NEPA Scene Staff

Kirby Center in Wilkes-Barre hosts free sensory-friendly ‘James and the Giant Peach’ performances July 12-14

Kirby Center in Wilkes-Barre hosts free sensory-friendly ‘James and the Giant Peach’ performances July 12-14
Decrease Font Size Increase Font Size Text Size Print This Page

From a press release:

The F.M. Kirby Center in Wilkes-Barre will present its second set of sensory-friendly live performances this summer with Roald Dahl’s “James and the Giant Peach,” a musical version made for young audiences.

Presented in partnership with the King’s College Theatre Department, this production directed by Skyler Makuch will be performed in the Kirby Center’s Chandelier Lobby on Friday, July 12 at 10 a.m.; Saturday, July 13 at 11 a.m. and 3 p.m.; and Sunday, July 14 at 2 p.m. and 6 p.m.

“James and the Giant Peach” is free to the public. Tickets are limited and available now at the Sundance Vacations Box Office at the Kirby Center (71 Public Square, Wilkes-Barre) and by phone at 570-826-1100.

Sensory-friendly theatre exists in order to make theatrical experiences accessible to audience members who may be sensitive to sensory stimuli and their families. Children or adults diagnosed with an autism spectrum disorder or other sensory issues often cannot experience theatre in what would be considered a traditional environment.

“Revisiting sensory-friendly or relaxed theater for a second year has been a joy,” said Anne Rodella, artistic director of the Kirby Center. “Creating spaces and opportunities where the arts are truly available to all is at the heart of the F.M. Kirby Center’s mission. We look forward to collaborating year-round to increase these opportunities.”

In order to create sensory-friendly theatre, each show is performed in a friendly, supportive environment for families and friends with children or adults who are diagnosed with an autism spectrum disorder or other sensitivity issues.

Slight adjustments to the production are made, including reduction of any jarring sounds or strobe and spotlights that shine into the audience. House lights are faintly dimmed but remain on. Quiet and activity areas staffed with volunteers and specialists are available in the lobby areas for those who need to leave their seats during the performance. Additional supports, such as social narratives and character guides, are available in advance of the performance. Through accessibility is someone’s humanity, and through sensory-friendly theatre, the arts can be unlocked for everyone.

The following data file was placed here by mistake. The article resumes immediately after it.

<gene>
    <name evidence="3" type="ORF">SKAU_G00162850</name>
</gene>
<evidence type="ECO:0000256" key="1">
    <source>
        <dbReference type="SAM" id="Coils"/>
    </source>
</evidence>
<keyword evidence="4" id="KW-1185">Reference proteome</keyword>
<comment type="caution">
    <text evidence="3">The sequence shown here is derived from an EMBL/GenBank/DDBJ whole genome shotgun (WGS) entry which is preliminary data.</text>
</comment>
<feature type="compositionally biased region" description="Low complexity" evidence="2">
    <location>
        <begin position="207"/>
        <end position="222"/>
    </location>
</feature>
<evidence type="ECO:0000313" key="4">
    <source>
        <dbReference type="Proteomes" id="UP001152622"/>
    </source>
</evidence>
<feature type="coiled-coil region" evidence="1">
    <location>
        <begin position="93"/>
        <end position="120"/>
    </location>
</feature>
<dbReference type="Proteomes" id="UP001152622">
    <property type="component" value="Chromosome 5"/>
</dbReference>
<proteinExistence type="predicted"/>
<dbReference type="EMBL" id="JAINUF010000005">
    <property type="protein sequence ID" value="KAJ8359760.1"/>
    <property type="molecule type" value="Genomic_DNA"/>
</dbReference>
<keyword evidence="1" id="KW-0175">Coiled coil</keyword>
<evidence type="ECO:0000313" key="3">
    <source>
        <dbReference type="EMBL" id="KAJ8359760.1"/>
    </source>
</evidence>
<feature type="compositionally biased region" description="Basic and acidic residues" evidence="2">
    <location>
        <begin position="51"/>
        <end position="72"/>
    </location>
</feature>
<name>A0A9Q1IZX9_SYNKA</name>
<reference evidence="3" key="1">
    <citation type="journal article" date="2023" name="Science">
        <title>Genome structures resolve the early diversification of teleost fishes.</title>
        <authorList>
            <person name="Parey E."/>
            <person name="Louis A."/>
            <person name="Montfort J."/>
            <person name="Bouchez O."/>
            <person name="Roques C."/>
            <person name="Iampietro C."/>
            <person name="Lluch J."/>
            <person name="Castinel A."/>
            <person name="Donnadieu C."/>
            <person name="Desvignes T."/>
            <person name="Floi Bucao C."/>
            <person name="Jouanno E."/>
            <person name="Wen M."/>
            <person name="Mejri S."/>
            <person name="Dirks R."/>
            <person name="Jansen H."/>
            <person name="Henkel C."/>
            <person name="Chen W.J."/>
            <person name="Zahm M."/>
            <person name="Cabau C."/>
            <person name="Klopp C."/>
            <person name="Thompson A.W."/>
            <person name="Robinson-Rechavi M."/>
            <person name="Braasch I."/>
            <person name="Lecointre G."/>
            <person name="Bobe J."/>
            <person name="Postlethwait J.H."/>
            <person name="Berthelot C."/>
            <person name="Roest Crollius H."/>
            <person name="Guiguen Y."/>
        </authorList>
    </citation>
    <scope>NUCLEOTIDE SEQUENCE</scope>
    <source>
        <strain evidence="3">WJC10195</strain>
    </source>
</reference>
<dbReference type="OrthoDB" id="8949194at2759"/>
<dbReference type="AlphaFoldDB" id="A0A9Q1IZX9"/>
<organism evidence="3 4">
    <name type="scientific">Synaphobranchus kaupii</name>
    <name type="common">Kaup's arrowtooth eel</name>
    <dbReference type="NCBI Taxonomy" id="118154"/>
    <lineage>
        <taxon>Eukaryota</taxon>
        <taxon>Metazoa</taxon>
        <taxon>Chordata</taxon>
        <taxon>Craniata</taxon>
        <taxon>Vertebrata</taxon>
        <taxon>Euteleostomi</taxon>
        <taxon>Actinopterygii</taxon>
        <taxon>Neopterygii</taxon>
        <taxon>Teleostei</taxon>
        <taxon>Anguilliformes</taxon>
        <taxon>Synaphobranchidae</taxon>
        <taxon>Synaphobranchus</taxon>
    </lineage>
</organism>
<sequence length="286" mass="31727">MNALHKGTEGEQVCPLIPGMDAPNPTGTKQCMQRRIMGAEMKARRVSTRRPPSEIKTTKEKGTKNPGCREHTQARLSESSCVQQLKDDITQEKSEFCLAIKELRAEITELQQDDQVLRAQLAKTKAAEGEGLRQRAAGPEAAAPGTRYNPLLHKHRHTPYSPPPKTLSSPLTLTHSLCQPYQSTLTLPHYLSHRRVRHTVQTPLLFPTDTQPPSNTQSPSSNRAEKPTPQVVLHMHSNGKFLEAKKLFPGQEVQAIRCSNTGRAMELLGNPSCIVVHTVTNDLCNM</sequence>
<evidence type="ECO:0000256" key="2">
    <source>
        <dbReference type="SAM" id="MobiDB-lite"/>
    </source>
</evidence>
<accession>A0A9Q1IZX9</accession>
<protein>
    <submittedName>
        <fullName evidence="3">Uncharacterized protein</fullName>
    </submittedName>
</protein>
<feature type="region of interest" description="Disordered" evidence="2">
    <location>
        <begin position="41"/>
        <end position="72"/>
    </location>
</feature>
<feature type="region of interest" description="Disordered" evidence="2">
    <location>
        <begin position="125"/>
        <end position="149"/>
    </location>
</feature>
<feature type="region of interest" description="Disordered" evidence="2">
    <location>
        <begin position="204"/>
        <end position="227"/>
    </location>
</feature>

Roald Dahl’s “James and the Giant Peach” is now a “Theatre for Young Audiences” musical for the whole family to enjoy. Featuring a wickedly tuneful score by the Tony Award-nominated team of Pasek and Paul (“Dogfight” and “A Christmas Story: The Musical”) and a curiously quirky book by Timothy Allen McDonald (Roald Dahl’s “Willy Wonka,” “The Musical Adventures of Flat Stanley”), critics rave that “James and the Giant Peach” is a “masterpeach.”

When James is sent by his conniving aunts to chop down their old fruit tree, he discovers a magic potion that results in a tremendous peach… and launches a journey of enormous proportions. Suddenly, James finds himself in the center of the gigantic peach – among human-sized insects with equally oversized personalities – but, after it falls from the tree and rolls into the ocean, the group faces hunger, sharks, and plenty of disagreements. Thanks to James’ quick wit and creative thinking, the residents learn to live and work together as a family. The dangerous voyage is a success, but the adventure takes a whole new twist once they land on the Empire State Building.

A delightfully offbeat adaptation of the classic Roald Dahl adventure, the creative possibilities with “James and the Giant Peach” are endless. Actors love playing the outlandish characters and performing brand new material from one of Broadway’s hottest duos.